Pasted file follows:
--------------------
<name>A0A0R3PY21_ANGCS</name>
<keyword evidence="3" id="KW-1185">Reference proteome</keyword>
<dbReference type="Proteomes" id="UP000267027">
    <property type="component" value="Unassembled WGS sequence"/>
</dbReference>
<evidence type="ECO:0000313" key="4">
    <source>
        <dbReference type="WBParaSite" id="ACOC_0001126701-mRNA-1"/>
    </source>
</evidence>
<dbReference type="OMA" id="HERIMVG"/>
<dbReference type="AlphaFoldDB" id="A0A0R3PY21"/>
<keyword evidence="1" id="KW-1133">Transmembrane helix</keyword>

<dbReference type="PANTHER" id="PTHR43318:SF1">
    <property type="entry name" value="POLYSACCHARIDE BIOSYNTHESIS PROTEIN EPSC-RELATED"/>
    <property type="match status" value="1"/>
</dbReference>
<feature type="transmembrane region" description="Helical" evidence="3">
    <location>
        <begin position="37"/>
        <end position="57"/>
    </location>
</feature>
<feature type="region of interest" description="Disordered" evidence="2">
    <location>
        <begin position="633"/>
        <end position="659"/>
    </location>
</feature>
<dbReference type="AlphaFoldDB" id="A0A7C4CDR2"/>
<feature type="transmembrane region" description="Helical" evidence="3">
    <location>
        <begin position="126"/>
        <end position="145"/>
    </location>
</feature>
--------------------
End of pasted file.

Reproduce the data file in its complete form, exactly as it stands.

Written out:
<name>A0A0R3PY21_ANGCS</name>
<keyword evidence="3" id="KW-1185">Reference proteome</keyword>
<dbReference type="Proteomes" id="UP000267027">
    <property type="component" value="Unassembled WGS sequence"/>
</dbReference>
<evidence type="ECO:0000313" key="4">
    <source>
        <dbReference type="WBParaSite" id="ACOC_0001126701-mRNA-1"/>
    </source>
</evidence>
<dbReference type="OMA" id="HERIMVG"/>
<dbReference type="AlphaFoldDB" id="A0A0R3PY21"/>
<keyword evidence="1" id="KW-1133">Transmembrane helix</keyword>

<dbReference type="PANTHER" id="PTHR43318:SF1">
    <property type="entry name" value="POLYSACCHARIDE BIOSYNTHESIS PROTEIN EPSC-RELATED"/>
    <property type="match status" value="1"/>
</dbReference>
<feature type="transmembrane region" description="Helical" evidence="3">
    <location>
        <begin position="37"/>
        <end position="57"/>
    </location>
</feature>
<feature type="region of interest" description="Disordered" evidence="2">
    <location>
        <begin position="633"/>
        <end position="659"/>
    </location>
</feature>
<dbReference type="AlphaFoldDB" id="A0A7C4CDR2"/>
<feature type="transmembrane region" description="Helical" evidence="3">
    <location>
        <begin position="126"/>
        <end position="145"/>
    </location>
</feature>